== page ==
Now that that's done, wouldn't it be nice to have keyboard lights that match? Most keyboards have three LEDs that illuminate when CAPS LOCK, NUM LOCK, and SCROLL LOCK are activated. You can replace these easily without any brightness or color constraints. You could even choose three different colored LEDs.
To do this, open the keyboard casing and find the circuit board that holds the three corresponding LEDs. De-solder each of these LEDs by heating the connection points with a soldering gun and using a "solder sucker" tool to remove the solder. Insert the new LEDs, making sure to attach the positive and negative pins to the correct points, and then solder the leads to the circuit board. Reassemble the whole enchilada, and you're done. If you've never touched the SCROLL LOCK button in all your years of computing, now you have a reason.
Another keyboard lighting mod to consider is backlighting. By putting a light source inside the keyboard, the board will take on an eerie, colorful glow. This glow could also make it easier to type in the dark (as does the backlighting on Apple's Powerbook notebooks), but unless the keys are translucent, it might not help much.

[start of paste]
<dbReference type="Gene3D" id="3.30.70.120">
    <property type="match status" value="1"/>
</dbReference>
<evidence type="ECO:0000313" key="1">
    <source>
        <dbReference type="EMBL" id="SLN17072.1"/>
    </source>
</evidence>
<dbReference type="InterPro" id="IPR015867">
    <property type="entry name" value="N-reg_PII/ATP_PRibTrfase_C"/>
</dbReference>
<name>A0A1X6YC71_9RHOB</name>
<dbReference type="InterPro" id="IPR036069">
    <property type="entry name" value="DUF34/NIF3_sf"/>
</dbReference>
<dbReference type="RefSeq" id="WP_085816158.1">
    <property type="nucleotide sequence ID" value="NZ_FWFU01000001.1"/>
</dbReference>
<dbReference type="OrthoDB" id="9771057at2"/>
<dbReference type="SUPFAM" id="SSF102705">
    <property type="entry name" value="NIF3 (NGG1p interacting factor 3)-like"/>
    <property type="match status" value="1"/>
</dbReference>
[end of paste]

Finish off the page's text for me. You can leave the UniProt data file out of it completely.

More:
What kind of light source will fit in the cramped confines of a keyboard? Electroluminescent fiber, also known as EL cable, is a thin, flexible strand that glows brightly. It is available from PcMods.com ( www.pcmods.com), PC Case Gear ( www.pccasegear.com), and other distributors.
To install this mod, open the keyboard casing, remove the keys, and then route the EL cable underneath them. Take care to avoid obstructing the keys' range of motion. The trickiest part could be supplying power to the fiber. For that, you'll need a power inverter, which probably won't fit inside the keyboard. That means adding an external power box and a power cable running to the keyboard. You won't need to build the inverter yourself. Many distributors sell EL cable kits that include a power supply. Detailed installation guides are online at Virtual-Underground.com (www.virtual-underground.com/articles/keyboard/keyboard.php) and TinyURL.com ( tinyurl .com/dye6).
Hacking a keyboard--and we mean that literally--can save precious inches in a tight workspace. A Trevor Blackwell Web page ( tlb.org/keyboardchop.html) shows how one user lopped off the numeric keypad from his Microsoft Natural Keyboard to conserve desk space.
On the other hand, some people want their keyboard to do more, not less. You might want to outfit your keyboard with an LCD display, Ethernet hub, or biometric fingerprint sensor. An Xtreme Mods Web page ( www.xtrememods.com/articles.php?id=8) shows how one intrepid hacker added a USB hub, Smart Media reader, and touch pad to his keyboard.